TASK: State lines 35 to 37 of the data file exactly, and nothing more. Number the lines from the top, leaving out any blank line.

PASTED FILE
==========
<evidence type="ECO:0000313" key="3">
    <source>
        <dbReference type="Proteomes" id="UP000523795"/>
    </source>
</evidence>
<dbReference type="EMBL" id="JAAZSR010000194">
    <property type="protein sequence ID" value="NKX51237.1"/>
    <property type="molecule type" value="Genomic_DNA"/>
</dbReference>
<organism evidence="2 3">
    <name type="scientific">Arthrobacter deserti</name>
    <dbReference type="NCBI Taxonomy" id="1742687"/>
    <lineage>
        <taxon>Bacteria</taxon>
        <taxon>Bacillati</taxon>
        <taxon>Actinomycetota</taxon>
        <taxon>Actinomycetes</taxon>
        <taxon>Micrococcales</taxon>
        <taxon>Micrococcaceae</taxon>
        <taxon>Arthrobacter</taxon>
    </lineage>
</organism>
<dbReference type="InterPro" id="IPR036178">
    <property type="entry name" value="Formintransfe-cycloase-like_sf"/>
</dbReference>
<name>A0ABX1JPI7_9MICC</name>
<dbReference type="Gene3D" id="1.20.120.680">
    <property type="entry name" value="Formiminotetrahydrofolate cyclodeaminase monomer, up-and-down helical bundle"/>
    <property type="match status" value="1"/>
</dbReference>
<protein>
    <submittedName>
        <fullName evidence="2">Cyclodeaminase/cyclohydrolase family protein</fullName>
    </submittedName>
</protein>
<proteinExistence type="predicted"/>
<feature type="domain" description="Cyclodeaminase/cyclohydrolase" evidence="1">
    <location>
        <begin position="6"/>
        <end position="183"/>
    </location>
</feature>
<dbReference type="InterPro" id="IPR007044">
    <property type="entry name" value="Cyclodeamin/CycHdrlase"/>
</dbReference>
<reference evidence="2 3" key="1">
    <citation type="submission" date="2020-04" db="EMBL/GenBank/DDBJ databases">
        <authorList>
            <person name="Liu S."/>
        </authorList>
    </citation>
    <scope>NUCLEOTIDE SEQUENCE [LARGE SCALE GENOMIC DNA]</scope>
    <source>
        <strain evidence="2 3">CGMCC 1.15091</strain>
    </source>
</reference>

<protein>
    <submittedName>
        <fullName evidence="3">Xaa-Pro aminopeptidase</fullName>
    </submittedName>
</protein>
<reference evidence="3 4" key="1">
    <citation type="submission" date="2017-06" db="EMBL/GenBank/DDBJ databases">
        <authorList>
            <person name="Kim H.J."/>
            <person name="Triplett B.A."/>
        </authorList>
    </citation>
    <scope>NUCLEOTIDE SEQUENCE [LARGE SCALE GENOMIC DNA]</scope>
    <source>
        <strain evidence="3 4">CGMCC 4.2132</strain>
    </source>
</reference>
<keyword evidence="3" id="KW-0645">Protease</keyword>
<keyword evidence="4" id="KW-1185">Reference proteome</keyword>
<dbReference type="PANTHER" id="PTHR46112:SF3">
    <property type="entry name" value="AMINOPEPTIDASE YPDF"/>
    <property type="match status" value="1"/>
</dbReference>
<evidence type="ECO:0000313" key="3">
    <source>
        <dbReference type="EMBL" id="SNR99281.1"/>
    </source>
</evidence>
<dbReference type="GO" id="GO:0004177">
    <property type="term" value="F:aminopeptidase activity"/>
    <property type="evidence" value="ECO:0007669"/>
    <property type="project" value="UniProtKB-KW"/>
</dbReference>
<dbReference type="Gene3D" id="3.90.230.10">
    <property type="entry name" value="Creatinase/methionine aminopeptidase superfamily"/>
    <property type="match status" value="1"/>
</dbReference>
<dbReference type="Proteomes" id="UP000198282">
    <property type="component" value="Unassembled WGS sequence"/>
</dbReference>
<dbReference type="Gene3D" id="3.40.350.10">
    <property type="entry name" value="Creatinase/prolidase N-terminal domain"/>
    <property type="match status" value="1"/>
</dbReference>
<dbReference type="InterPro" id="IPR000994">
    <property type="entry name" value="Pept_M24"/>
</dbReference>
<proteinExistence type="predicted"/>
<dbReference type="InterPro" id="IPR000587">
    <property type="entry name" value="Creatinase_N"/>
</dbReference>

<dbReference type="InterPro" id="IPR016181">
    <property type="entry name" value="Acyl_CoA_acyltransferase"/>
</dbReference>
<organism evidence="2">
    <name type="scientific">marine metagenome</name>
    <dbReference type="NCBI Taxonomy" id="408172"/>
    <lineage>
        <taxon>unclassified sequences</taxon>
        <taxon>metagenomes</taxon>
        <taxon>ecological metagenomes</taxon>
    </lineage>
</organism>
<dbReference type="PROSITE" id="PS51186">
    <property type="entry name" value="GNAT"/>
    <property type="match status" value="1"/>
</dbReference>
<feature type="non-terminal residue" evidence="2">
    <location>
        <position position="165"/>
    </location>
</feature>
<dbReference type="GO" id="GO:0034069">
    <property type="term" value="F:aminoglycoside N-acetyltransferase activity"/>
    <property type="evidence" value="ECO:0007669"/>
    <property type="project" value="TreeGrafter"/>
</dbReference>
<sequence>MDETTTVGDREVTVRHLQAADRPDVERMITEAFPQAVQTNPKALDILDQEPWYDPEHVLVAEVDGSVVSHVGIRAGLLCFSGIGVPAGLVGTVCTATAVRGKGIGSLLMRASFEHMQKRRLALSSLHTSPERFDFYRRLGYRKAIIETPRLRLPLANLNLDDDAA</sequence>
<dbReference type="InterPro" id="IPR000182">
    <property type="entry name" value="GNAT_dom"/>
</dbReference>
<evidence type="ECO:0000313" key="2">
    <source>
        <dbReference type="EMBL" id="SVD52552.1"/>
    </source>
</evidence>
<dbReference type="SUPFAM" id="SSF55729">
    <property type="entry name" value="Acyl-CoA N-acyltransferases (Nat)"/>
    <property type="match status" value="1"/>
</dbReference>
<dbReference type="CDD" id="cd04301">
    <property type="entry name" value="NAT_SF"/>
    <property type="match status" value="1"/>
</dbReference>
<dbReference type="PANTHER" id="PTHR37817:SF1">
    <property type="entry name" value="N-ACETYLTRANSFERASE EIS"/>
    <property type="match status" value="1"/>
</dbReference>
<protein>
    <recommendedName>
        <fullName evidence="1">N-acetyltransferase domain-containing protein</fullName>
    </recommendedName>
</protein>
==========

</protein>
<proteinExistence type="predicted"/>
<feature type="domain" description="Cyclodeaminase/cyclohydrolase" evidence="1">